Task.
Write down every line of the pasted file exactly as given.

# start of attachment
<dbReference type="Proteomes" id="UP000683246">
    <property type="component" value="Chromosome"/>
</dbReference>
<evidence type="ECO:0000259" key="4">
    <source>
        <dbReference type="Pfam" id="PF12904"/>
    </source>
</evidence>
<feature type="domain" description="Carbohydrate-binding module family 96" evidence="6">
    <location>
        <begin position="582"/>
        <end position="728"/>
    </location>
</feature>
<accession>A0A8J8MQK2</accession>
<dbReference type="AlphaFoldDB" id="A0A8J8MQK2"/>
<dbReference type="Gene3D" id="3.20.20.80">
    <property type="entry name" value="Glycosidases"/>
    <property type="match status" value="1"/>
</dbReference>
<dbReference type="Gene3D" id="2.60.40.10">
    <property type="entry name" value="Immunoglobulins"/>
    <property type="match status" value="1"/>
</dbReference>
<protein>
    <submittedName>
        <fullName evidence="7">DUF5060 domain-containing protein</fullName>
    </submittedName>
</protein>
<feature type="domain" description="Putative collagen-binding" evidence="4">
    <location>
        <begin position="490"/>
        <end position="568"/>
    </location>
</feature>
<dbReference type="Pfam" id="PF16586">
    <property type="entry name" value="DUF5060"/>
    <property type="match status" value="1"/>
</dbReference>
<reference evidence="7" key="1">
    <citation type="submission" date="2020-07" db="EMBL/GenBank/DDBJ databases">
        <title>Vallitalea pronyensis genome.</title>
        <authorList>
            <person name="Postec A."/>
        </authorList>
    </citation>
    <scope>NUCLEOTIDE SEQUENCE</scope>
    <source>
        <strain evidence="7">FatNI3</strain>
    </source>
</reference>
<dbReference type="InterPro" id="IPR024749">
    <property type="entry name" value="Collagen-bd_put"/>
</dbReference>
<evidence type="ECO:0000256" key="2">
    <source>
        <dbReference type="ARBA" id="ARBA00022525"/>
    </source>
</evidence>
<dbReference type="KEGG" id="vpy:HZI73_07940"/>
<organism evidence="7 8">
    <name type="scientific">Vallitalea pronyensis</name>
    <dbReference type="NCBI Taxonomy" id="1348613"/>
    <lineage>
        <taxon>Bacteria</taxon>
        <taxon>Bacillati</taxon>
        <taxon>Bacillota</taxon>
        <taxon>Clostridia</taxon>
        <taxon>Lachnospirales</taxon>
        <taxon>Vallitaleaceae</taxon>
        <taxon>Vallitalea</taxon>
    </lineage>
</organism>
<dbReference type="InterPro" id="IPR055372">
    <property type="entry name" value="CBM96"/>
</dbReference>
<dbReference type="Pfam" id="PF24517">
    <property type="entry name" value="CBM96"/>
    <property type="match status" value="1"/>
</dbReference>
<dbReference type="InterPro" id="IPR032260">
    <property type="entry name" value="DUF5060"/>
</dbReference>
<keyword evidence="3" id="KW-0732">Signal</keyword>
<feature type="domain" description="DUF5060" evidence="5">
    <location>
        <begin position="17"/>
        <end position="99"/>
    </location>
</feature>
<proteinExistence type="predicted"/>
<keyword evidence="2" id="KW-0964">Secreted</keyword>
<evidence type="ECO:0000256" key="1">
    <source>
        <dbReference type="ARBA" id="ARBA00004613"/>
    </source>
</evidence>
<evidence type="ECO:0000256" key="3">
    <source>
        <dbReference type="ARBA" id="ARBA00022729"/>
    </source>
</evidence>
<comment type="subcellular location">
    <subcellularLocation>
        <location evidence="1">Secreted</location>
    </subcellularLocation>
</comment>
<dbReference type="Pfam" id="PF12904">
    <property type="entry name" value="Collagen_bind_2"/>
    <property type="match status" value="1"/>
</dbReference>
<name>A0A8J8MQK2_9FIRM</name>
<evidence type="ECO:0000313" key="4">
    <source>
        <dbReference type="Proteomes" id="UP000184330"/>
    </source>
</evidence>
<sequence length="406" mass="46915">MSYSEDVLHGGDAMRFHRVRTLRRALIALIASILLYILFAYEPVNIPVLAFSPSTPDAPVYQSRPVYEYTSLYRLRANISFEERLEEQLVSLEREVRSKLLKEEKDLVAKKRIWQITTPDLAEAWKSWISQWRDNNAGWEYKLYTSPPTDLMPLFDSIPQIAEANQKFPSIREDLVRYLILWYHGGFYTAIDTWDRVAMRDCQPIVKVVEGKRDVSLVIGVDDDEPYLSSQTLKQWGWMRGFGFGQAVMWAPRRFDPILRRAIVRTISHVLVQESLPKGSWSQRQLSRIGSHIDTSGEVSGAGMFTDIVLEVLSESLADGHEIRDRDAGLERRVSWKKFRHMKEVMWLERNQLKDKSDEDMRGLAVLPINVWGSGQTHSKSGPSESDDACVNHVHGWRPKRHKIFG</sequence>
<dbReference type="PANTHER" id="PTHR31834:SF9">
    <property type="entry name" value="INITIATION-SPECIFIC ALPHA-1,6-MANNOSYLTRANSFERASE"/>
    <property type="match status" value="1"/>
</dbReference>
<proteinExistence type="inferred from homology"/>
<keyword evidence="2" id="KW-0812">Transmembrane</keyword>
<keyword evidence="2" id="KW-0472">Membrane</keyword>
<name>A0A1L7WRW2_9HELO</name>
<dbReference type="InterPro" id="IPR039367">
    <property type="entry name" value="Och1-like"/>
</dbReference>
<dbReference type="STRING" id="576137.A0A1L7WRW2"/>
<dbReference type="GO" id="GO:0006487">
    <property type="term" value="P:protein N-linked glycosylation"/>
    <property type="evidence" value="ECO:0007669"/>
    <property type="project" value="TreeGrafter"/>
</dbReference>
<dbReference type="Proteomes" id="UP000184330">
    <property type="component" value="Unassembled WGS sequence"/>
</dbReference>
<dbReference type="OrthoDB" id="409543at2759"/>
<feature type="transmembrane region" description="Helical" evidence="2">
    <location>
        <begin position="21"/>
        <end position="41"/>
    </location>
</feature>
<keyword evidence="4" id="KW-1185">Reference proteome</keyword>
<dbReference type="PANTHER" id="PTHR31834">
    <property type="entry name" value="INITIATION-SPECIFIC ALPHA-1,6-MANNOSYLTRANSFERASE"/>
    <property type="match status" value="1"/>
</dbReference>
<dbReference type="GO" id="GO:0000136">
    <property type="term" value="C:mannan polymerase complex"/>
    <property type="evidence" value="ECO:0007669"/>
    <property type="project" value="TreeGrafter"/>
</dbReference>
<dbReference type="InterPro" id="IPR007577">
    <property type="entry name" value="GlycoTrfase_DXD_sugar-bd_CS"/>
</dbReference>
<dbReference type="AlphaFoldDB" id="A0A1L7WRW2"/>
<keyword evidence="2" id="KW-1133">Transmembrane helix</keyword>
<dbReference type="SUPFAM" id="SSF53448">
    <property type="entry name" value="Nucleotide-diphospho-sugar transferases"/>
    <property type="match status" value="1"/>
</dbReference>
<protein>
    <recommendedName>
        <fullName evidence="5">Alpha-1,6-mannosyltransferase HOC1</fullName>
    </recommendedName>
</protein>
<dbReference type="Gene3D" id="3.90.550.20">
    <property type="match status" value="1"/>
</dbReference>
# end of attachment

<dbReference type="Proteomes" id="UP000683246">
    <property type="component" value="Chromosome"/>
</dbReference>
<evidence type="ECO:0000259" key="4">
    <source>
        <dbReference type="Pfam" id="PF12904"/>
    </source>
</evidence>
<feature type="domain" description="Carbohydrate-binding module family 96" evidence="6">
    <location>
        <begin position="582"/>
        <end position="728"/>
    </location>
</feature>
<accession>A0A8J8MQK2</accession>
<dbReference type="AlphaFoldDB" id="A0A8J8MQK2"/>
<dbReference type="Gene3D" id="3.20.20.80">
    <property type="entry name" value="Glycosidases"/>
    <property type="match status" value="1"/>
</dbReference>
<dbReference type="Gene3D" id="2.60.40.10">
    <property type="entry name" value="Immunoglobulins"/>
    <property type="match status" value="1"/>
</dbReference>
<protein>
    <submittedName>
        <fullName evidence="7">DUF5060 domain-containing protein</fullName>
    </submittedName>
</protein>
<feature type="domain" description="Putative collagen-binding" evidence="4">
    <location>
        <begin position="490"/>
        <end position="568"/>
    </location>
</feature>
<dbReference type="Pfam" id="PF16586">
    <property type="entry name" value="DUF5060"/>
    <property type="match status" value="1"/>
</dbReference>
<reference evidence="7" key="1">
    <citation type="submission" date="2020-07" db="EMBL/GenBank/DDBJ databases">
        <title>Vallitalea pronyensis genome.</title>
        <authorList>
            <person name="Postec A."/>
        </authorList>
    </citation>
    <scope>NUCLEOTIDE SEQUENCE</scope>
    <source>
        <strain evidence="7">FatNI3</strain>
    </source>
</reference>
<dbReference type="InterPro" id="IPR024749">
    <property type="entry name" value="Collagen-bd_put"/>
</dbReference>
<evidence type="ECO:0000256" key="2">
    <source>
        <dbReference type="ARBA" id="ARBA00022525"/>
    </source>
</evidence>
<dbReference type="KEGG" id="vpy:HZI73_07940"/>
<organism evidence="7 8">
    <name type="scientific">Vallitalea pronyensis</name>
    <dbReference type="NCBI Taxonomy" id="1348613"/>
    <lineage>
        <taxon>Bacteria</taxon>
        <taxon>Bacillati</taxon>
        <taxon>Bacillota</taxon>
        <taxon>Clostridia</taxon>
        <taxon>Lachnospirales</taxon>
        <taxon>Vallitaleaceae</taxon>
        <taxon>Vallitalea</taxon>
    </lineage>
</organism>
<dbReference type="InterPro" id="IPR055372">
    <property type="entry name" value="CBM96"/>
</dbReference>
<dbReference type="Pfam" id="PF24517">
    <property type="entry name" value="CBM96"/>
    <property type="match status" value="1"/>
</dbReference>
<dbReference type="InterPro" id="IPR032260">
    <property type="entry name" value="DUF5060"/>
</dbReference>
<keyword evidence="3" id="KW-0732">Signal</keyword>
<feature type="domain" description="DUF5060" evidence="5">
    <location>
        <begin position="17"/>
        <end position="99"/>
    </location>
</feature>
<proteinExistence type="predicted"/>
<keyword evidence="2" id="KW-0964">Secreted</keyword>
<evidence type="ECO:0000256" key="1">
    <source>
        <dbReference type="ARBA" id="ARBA00004613"/>
    </source>
</evidence>
<evidence type="ECO:0000256" key="3">
    <source>
        <dbReference type="ARBA" id="ARBA00022729"/>
    </source>
</evidence>
<comment type="subcellular location">
    <subcellularLocation>
        <location evidence="1">Secreted</location>
    </subcellularLocation>
</comment>
<dbReference type="Pfam" id="PF12904">
    <property type="entry name" value="Collagen_bind_2"/>
    <property type="match status" value="1"/>
</dbReference>
<name>A0A8J8MQK2_9FIRM</name>
<evidence type="ECO:0000313" key="4">
    <source>
        <dbReference type="Proteomes" id="UP000184330"/>
    </source>
</evidence>
<sequence length="406" mass="46915">MSYSEDVLHGGDAMRFHRVRTLRRALIALIASILLYILFAYEPVNIPVLAFSPSTPDAPVYQSRPVYEYTSLYRLRANISFEERLEEQLVSLEREVRSKLLKEEKDLVAKKRIWQITTPDLAEAWKSWISQWRDNNAGWEYKLYTSPPTDLMPLFDSIPQIAEANQKFPSIREDLVRYLILWYHGGFYTAIDTWDRVAMRDCQPIVKVVEGKRDVSLVIGVDDDEPYLSSQTLKQWGWMRGFGFGQAVMWAPRRFDPILRRAIVRTISHVLVQESLPKGSWSQRQLSRIGSHIDTSGEVSGAGMFTDIVLEVLSESLADGHEIRDRDAGLERRVSWKKFRHMKEVMWLERNQLKDKSDEDMRGLAVLPINVWGSGQTHSKSGPSESDDACVNHVHGWRPKRHKIFG</sequence>
<dbReference type="PANTHER" id="PTHR31834:SF9">
    <property type="entry name" value="INITIATION-SPECIFIC ALPHA-1,6-MANNOSYLTRANSFERASE"/>
    <property type="match status" value="1"/>
</dbReference>
<proteinExistence type="inferred from homology"/>
<keyword evidence="2" id="KW-0812">Transmembrane</keyword>
<keyword evidence="2" id="KW-0472">Membrane</keyword>
<name>A0A1L7WRW2_9HELO</name>
<dbReference type="InterPro" id="IPR039367">
    <property type="entry name" value="Och1-like"/>
</dbReference>
<dbReference type="STRING" id="576137.A0A1L7WRW2"/>
<dbReference type="GO" id="GO:0006487">
    <property type="term" value="P:protein N-linked glycosylation"/>
    <property type="evidence" value="ECO:0007669"/>
    <property type="project" value="TreeGrafter"/>
</dbReference>
<dbReference type="Proteomes" id="UP000184330">
    <property type="component" value="Unassembled WGS sequence"/>
</dbReference>
<dbReference type="OrthoDB" id="409543at2759"/>
<feature type="transmembrane region" description="Helical" evidence="2">
    <location>
        <begin position="21"/>
        <end position="41"/>
    </location>
</feature>
<keyword evidence="4" id="KW-1185">Reference proteome</keyword>
<dbReference type="PANTHER" id="PTHR31834">
    <property type="entry name" value="INITIATION-SPECIFIC ALPHA-1,6-MANNOSYLTRANSFERASE"/>
    <property type="match status" value="1"/>
</dbReference>
<dbReference type="GO" id="GO:0000136">
    <property type="term" value="C:mannan polymerase complex"/>
    <property type="evidence" value="ECO:0007669"/>
    <property type="project" value="TreeGrafter"/>
</dbReference>
<dbReference type="InterPro" id="IPR007577">
    <property type="entry name" value="GlycoTrfase_DXD_sugar-bd_CS"/>
</dbReference>
<dbReference type="AlphaFoldDB" id="A0A1L7WRW2"/>
<keyword evidence="2" id="KW-1133">Transmembrane helix</keyword>
<dbReference type="SUPFAM" id="SSF53448">
    <property type="entry name" value="Nucleotide-diphospho-sugar transferases"/>
    <property type="match status" value="1"/>
</dbReference>
<protein>
    <recommendedName>
        <fullName evidence="5">Alpha-1,6-mannosyltransferase HOC1</fullName>
    </recommendedName>
</protein>
<dbReference type="Gene3D" id="3.90.550.20">
    <property type="match status" value="1"/>
</dbReference>